US President Donald Trump has declared a national emergency over technology designed or produced by ‘foreign adversaries,’ an act widely understood to target China’s ZTE and Huawei in an effort to freeze them out of 5G market.
Arguing that “foreign adversaries are increasingly creating and exploiting vulnerabilities in information and communications technology and services” the US increasingly depends on, Trump’s executive order on Wednesday declares an emergency over foreign-designed, developed, manufactured or supplied information and communications technologies.
The emergency order gives the Secretary of Commerce the authority to block any transactions that would pose “undue risk of sabotage to or subversion” of IT or communications technologies and services, or “undue risk of catastrophic effects on the security or resiliency of… critical infrastructure or the digital economy.”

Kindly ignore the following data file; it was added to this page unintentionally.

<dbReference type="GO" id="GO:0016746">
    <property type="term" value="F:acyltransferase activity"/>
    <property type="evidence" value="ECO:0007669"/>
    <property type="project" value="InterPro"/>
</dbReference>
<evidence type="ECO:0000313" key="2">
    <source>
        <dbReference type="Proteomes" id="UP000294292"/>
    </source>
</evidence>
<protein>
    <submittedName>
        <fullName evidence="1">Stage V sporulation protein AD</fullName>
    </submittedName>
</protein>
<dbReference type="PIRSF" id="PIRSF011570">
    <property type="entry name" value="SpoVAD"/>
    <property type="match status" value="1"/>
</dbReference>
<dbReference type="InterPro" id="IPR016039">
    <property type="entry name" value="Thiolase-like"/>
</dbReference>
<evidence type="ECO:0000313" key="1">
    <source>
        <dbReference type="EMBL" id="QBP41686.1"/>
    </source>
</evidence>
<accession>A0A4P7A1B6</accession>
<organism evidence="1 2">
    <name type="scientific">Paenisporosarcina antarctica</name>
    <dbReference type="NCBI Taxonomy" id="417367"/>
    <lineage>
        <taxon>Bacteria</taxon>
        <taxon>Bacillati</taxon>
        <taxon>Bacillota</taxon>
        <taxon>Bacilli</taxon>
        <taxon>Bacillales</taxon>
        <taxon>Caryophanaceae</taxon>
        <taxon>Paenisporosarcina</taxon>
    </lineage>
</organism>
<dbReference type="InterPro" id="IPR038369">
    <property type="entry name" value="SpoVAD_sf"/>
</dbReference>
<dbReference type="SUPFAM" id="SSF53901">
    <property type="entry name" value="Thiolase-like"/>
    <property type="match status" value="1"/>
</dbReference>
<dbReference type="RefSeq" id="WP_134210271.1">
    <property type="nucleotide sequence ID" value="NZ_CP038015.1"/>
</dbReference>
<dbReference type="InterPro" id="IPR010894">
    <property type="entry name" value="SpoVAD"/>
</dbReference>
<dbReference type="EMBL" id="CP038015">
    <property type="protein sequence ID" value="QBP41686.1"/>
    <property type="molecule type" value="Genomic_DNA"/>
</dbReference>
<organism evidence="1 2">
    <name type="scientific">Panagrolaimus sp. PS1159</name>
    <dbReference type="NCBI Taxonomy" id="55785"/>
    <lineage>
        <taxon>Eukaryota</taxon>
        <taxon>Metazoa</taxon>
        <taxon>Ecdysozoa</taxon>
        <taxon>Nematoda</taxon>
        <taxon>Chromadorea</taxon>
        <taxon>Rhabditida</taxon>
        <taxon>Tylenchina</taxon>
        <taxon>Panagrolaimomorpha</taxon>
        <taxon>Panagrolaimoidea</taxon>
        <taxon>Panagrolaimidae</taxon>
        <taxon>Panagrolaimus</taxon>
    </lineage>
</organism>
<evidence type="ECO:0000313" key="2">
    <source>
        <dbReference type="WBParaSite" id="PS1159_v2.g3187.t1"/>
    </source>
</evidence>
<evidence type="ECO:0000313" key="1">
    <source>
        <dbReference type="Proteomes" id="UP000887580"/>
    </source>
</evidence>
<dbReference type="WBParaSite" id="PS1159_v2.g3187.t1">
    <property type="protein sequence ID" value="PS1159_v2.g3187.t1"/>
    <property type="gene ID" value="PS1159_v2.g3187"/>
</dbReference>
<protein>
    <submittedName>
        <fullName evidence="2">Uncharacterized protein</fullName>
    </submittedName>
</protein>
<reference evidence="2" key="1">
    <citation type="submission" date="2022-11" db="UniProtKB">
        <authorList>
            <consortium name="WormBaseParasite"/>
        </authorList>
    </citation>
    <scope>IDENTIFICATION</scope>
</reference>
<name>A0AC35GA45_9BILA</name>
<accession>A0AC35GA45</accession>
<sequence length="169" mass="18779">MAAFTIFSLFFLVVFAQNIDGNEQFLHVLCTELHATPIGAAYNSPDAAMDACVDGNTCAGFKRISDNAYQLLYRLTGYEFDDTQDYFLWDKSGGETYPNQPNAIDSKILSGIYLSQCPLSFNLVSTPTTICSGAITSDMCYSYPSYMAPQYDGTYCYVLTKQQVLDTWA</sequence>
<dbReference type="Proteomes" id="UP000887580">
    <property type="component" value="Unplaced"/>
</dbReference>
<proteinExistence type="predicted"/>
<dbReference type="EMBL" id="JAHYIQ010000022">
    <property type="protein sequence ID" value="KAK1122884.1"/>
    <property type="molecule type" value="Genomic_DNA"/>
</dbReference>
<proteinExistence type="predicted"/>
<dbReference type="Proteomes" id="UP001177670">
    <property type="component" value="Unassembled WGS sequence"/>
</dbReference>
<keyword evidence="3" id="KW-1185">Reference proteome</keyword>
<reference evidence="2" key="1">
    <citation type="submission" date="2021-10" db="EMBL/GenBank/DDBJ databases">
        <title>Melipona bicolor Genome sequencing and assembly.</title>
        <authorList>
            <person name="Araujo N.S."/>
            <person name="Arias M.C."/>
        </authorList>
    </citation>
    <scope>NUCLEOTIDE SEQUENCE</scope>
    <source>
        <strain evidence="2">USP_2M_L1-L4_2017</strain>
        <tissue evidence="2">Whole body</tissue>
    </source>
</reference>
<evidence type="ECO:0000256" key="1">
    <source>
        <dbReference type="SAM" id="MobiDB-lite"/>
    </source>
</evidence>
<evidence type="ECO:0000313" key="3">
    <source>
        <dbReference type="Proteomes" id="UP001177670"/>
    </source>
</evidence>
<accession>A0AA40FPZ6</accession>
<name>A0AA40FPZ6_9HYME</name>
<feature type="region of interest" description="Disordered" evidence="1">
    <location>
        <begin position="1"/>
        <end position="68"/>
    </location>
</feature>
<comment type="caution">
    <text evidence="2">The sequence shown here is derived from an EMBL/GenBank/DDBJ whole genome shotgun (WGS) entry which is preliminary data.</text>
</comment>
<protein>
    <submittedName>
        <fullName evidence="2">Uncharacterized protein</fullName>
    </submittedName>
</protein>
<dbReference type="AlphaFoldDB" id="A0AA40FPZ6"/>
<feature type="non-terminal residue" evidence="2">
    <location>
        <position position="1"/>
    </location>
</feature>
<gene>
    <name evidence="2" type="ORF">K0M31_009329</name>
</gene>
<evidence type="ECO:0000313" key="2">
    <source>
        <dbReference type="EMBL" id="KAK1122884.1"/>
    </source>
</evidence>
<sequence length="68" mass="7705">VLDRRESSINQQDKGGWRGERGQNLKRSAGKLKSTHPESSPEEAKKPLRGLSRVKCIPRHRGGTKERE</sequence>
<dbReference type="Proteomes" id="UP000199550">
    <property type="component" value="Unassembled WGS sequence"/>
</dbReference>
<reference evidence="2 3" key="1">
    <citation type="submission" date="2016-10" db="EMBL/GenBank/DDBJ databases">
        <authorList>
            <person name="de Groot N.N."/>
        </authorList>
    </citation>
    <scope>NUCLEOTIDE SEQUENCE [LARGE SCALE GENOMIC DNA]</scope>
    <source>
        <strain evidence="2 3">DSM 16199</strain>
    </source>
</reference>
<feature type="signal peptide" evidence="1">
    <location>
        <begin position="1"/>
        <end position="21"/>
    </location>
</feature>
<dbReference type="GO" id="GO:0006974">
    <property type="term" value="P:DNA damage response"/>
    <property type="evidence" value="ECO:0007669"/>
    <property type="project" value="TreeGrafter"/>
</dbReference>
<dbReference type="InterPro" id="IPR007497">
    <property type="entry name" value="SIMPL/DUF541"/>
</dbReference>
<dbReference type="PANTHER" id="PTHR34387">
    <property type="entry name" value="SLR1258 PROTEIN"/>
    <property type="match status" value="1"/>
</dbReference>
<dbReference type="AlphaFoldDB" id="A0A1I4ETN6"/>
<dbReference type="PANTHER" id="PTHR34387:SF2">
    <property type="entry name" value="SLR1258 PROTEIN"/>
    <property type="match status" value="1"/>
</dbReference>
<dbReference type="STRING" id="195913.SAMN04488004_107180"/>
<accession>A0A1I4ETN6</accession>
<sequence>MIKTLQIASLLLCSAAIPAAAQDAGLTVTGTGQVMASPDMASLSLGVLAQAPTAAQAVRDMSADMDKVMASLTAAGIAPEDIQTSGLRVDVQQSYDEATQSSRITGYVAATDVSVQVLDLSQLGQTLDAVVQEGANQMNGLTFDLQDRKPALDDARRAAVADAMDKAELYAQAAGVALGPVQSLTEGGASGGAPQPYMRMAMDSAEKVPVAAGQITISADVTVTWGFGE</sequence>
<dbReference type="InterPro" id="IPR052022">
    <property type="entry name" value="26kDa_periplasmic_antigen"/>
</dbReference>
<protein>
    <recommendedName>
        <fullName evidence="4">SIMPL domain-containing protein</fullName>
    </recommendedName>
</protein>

There is also a catch-all provision intended to block anything that “otherwise poses an unacceptable risk to the national security of the US or the security and safety” of Americans.
The Department of Commerce is ordered to name the companies or technologies to be banned under the emergency, and told to develop an enforcement regime, all of which will take at least several months.
Though no countries are specifically named in the emergency declaration, both the Trump administration and Congress have repeatedly singled out China’s telecom giants ZTE and Huawei as potential threats to the US, in particular their development of 5G technology.
Beijing has condemned the measure as discriminatory, reacting to the reports in multiple US media outlets that the emergency order was in the works.
“This is neither graceful nor fair,” Chinese Foreign Ministry spokesman Geng Shuang said at a news briefing on Tuesday. “We urge the US to stop citing security concerns as an excuse to unreasonably suppress Chinese companies and provide a fair and equitable and non-discriminatory environment for Chinese companies to operate in the US.”
Trump’s action comes just days after US-China trade talks broke down without a deal, and the US placed into effect a tariff increase on billions of dollars’ worth of Chinese imports.